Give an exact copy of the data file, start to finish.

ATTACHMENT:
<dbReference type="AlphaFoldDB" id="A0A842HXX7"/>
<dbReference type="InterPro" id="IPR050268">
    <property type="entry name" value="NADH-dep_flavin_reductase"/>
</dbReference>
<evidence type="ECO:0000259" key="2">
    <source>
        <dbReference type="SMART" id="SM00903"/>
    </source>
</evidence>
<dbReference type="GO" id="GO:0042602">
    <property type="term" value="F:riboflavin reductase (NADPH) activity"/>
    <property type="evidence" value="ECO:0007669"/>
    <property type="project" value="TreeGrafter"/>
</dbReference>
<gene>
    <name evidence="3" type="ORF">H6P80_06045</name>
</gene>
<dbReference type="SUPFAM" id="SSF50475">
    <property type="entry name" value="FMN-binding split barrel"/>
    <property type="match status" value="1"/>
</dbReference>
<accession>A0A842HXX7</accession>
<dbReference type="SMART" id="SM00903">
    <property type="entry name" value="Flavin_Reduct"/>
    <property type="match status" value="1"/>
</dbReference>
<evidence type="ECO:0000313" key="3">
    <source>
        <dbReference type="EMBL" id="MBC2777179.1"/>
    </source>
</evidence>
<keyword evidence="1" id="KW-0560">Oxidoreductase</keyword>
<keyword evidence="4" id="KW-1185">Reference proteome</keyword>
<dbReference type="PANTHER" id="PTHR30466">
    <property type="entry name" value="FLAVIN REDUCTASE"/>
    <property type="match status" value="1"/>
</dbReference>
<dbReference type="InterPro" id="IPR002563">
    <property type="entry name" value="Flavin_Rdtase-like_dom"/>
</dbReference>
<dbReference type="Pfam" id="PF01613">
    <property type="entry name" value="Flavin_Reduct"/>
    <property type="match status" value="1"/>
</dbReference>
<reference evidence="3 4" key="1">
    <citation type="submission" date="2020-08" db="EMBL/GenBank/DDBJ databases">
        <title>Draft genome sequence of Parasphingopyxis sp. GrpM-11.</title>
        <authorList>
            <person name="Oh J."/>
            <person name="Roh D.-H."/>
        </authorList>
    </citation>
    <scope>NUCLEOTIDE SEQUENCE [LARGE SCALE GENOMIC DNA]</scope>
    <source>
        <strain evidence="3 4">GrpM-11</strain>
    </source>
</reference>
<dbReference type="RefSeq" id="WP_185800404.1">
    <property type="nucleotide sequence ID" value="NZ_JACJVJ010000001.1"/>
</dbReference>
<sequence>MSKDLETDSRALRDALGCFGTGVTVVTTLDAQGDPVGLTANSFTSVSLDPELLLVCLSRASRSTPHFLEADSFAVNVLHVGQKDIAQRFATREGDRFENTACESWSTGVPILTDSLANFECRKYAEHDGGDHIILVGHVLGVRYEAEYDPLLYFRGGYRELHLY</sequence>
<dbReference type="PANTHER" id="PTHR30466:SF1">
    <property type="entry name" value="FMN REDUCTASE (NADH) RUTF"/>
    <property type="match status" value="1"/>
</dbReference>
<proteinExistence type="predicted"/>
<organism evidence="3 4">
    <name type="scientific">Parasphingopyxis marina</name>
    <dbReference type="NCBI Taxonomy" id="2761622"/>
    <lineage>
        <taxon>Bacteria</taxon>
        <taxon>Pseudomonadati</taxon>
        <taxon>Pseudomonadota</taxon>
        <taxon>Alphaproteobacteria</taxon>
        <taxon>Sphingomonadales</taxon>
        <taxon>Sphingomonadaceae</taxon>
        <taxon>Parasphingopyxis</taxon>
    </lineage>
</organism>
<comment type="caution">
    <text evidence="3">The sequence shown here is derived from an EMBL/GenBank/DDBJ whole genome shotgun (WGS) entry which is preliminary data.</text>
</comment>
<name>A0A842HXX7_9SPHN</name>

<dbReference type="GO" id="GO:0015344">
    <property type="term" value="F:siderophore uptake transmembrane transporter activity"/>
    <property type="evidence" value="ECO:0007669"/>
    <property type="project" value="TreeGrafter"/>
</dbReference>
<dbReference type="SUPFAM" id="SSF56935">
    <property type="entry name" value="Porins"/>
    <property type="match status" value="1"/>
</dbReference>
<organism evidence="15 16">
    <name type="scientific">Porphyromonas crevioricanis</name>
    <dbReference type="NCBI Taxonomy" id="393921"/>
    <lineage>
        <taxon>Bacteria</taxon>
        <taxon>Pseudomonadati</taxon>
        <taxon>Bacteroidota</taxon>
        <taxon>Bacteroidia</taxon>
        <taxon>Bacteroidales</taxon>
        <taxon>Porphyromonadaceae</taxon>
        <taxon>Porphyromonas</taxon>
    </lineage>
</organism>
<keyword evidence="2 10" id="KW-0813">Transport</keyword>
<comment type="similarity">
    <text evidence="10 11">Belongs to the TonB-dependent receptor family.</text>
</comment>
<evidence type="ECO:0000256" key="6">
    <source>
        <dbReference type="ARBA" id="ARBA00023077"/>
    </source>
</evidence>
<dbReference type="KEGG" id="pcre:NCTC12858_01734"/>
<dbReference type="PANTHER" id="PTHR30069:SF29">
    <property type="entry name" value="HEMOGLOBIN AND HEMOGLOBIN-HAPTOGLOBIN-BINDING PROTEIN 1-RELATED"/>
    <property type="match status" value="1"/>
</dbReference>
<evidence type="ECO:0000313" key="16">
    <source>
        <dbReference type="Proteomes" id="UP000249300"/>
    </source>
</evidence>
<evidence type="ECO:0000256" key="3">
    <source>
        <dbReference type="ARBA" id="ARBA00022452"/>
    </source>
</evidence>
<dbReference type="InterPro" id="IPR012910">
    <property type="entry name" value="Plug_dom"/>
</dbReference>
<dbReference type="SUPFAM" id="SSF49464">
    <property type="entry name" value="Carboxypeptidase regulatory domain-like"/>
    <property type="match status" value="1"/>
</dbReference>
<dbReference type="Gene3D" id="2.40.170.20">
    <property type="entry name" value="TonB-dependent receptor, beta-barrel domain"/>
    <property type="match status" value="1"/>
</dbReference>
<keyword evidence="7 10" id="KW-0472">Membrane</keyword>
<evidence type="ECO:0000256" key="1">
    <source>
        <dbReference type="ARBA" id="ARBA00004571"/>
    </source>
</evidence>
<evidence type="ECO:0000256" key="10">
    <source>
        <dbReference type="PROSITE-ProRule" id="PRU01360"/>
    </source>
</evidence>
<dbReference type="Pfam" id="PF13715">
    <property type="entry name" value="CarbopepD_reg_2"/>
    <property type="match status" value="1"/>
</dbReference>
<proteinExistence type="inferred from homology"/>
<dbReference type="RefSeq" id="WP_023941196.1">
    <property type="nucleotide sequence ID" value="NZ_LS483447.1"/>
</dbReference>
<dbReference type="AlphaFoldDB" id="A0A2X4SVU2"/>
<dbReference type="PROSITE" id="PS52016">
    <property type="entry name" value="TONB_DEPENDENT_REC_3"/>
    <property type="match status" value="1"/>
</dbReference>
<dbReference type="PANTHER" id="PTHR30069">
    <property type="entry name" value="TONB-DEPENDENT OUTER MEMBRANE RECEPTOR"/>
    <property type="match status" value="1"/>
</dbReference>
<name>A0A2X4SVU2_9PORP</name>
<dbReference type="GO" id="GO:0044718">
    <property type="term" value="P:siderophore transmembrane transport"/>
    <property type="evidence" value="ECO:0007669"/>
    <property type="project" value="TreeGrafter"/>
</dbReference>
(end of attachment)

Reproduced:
<dbReference type="AlphaFoldDB" id="A0A842HXX7"/>
<dbReference type="InterPro" id="IPR050268">
    <property type="entry name" value="NADH-dep_flavin_reductase"/>
</dbReference>
<evidence type="ECO:0000259" key="2">
    <source>
        <dbReference type="SMART" id="SM00903"/>
    </source>
</evidence>
<dbReference type="GO" id="GO:0042602">
    <property type="term" value="F:riboflavin reductase (NADPH) activity"/>
    <property type="evidence" value="ECO:0007669"/>
    <property type="project" value="TreeGrafter"/>
</dbReference>
<gene>
    <name evidence="3" type="ORF">H6P80_06045</name>
</gene>
<dbReference type="SUPFAM" id="SSF50475">
    <property type="entry name" value="FMN-binding split barrel"/>
    <property type="match status" value="1"/>
</dbReference>
<accession>A0A842HXX7</accession>
<dbReference type="SMART" id="SM00903">
    <property type="entry name" value="Flavin_Reduct"/>
    <property type="match status" value="1"/>
</dbReference>
<evidence type="ECO:0000313" key="3">
    <source>
        <dbReference type="EMBL" id="MBC2777179.1"/>
    </source>
</evidence>
<keyword evidence="1" id="KW-0560">Oxidoreductase</keyword>
<keyword evidence="4" id="KW-1185">Reference proteome</keyword>
<dbReference type="PANTHER" id="PTHR30466">
    <property type="entry name" value="FLAVIN REDUCTASE"/>
    <property type="match status" value="1"/>
</dbReference>
<dbReference type="InterPro" id="IPR002563">
    <property type="entry name" value="Flavin_Rdtase-like_dom"/>
</dbReference>
<dbReference type="Pfam" id="PF01613">
    <property type="entry name" value="Flavin_Reduct"/>
    <property type="match status" value="1"/>
</dbReference>
<reference evidence="3 4" key="1">
    <citation type="submission" date="2020-08" db="EMBL/GenBank/DDBJ databases">
        <title>Draft genome sequence of Parasphingopyxis sp. GrpM-11.</title>
        <authorList>
            <person name="Oh J."/>
            <person name="Roh D.-H."/>
        </authorList>
    </citation>
    <scope>NUCLEOTIDE SEQUENCE [LARGE SCALE GENOMIC DNA]</scope>
    <source>
        <strain evidence="3 4">GrpM-11</strain>
    </source>
</reference>
<dbReference type="RefSeq" id="WP_185800404.1">
    <property type="nucleotide sequence ID" value="NZ_JACJVJ010000001.1"/>
</dbReference>
<sequence>MSKDLETDSRALRDALGCFGTGVTVVTTLDAQGDPVGLTANSFTSVSLDPELLLVCLSRASRSTPHFLEADSFAVNVLHVGQKDIAQRFATREGDRFENTACESWSTGVPILTDSLANFECRKYAEHDGGDHIILVGHVLGVRYEAEYDPLLYFRGGYRELHLY</sequence>
<dbReference type="PANTHER" id="PTHR30466:SF1">
    <property type="entry name" value="FMN REDUCTASE (NADH) RUTF"/>
    <property type="match status" value="1"/>
</dbReference>
<proteinExistence type="predicted"/>
<organism evidence="3 4">
    <name type="scientific">Parasphingopyxis marina</name>
    <dbReference type="NCBI Taxonomy" id="2761622"/>
    <lineage>
        <taxon>Bacteria</taxon>
        <taxon>Pseudomonadati</taxon>
        <taxon>Pseudomonadota</taxon>
        <taxon>Alphaproteobacteria</taxon>
        <taxon>Sphingomonadales</taxon>
        <taxon>Sphingomonadaceae</taxon>
        <taxon>Parasphingopyxis</taxon>
    </lineage>
</organism>
<comment type="caution">
    <text evidence="3">The sequence shown here is derived from an EMBL/GenBank/DDBJ whole genome shotgun (WGS) entry which is preliminary data.</text>
</comment>
<name>A0A842HXX7_9SPHN</name>

<dbReference type="GO" id="GO:0015344">
    <property type="term" value="F:siderophore uptake transmembrane transporter activity"/>
    <property type="evidence" value="ECO:0007669"/>
    <property type="project" value="TreeGrafter"/>
</dbReference>
<dbReference type="SUPFAM" id="SSF56935">
    <property type="entry name" value="Porins"/>
    <property type="match status" value="1"/>
</dbReference>
<organism evidence="15 16">
    <name type="scientific">Porphyromonas crevioricanis</name>
    <dbReference type="NCBI Taxonomy" id="393921"/>
    <lineage>
        <taxon>Bacteria</taxon>
        <taxon>Pseudomonadati</taxon>
        <taxon>Bacteroidota</taxon>
        <taxon>Bacteroidia</taxon>
        <taxon>Bacteroidales</taxon>
        <taxon>Porphyromonadaceae</taxon>
        <taxon>Porphyromonas</taxon>
    </lineage>
</organism>
<keyword evidence="2 10" id="KW-0813">Transport</keyword>
<comment type="similarity">
    <text evidence="10 11">Belongs to the TonB-dependent receptor family.</text>
</comment>
<evidence type="ECO:0000256" key="6">
    <source>
        <dbReference type="ARBA" id="ARBA00023077"/>
    </source>
</evidence>
<dbReference type="KEGG" id="pcre:NCTC12858_01734"/>
<dbReference type="PANTHER" id="PTHR30069:SF29">
    <property type="entry name" value="HEMOGLOBIN AND HEMOGLOBIN-HAPTOGLOBIN-BINDING PROTEIN 1-RELATED"/>
    <property type="match status" value="1"/>
</dbReference>
<evidence type="ECO:0000313" key="16">
    <source>
        <dbReference type="Proteomes" id="UP000249300"/>
    </source>
</evidence>
<evidence type="ECO:0000256" key="3">
    <source>
        <dbReference type="ARBA" id="ARBA00022452"/>
    </source>
</evidence>
<dbReference type="InterPro" id="IPR012910">
    <property type="entry name" value="Plug_dom"/>
</dbReference>
<dbReference type="SUPFAM" id="SSF49464">
    <property type="entry name" value="Carboxypeptidase regulatory domain-like"/>
    <property type="match status" value="1"/>
</dbReference>
<dbReference type="Gene3D" id="2.40.170.20">
    <property type="entry name" value="TonB-dependent receptor, beta-barrel domain"/>
    <property type="match status" value="1"/>
</dbReference>
<keyword evidence="7 10" id="KW-0472">Membrane</keyword>
<evidence type="ECO:0000256" key="1">
    <source>
        <dbReference type="ARBA" id="ARBA00004571"/>
    </source>
</evidence>
<evidence type="ECO:0000256" key="10">
    <source>
        <dbReference type="PROSITE-ProRule" id="PRU01360"/>
    </source>
</evidence>
<dbReference type="Pfam" id="PF13715">
    <property type="entry name" value="CarbopepD_reg_2"/>
    <property type="match status" value="1"/>
</dbReference>
<proteinExistence type="inferred from homology"/>
<dbReference type="RefSeq" id="WP_023941196.1">
    <property type="nucleotide sequence ID" value="NZ_LS483447.1"/>
</dbReference>
<dbReference type="AlphaFoldDB" id="A0A2X4SVU2"/>
<dbReference type="PROSITE" id="PS52016">
    <property type="entry name" value="TONB_DEPENDENT_REC_3"/>
    <property type="match status" value="1"/>
</dbReference>
<dbReference type="PANTHER" id="PTHR30069">
    <property type="entry name" value="TONB-DEPENDENT OUTER MEMBRANE RECEPTOR"/>
    <property type="match status" value="1"/>
</dbReference>
<name>A0A2X4SVU2_9PORP</name>
<dbReference type="GO" id="GO:0044718">
    <property type="term" value="P:siderophore transmembrane transport"/>
    <property type="evidence" value="ECO:0007669"/>
    <property type="project" value="TreeGrafter"/>
</dbReference>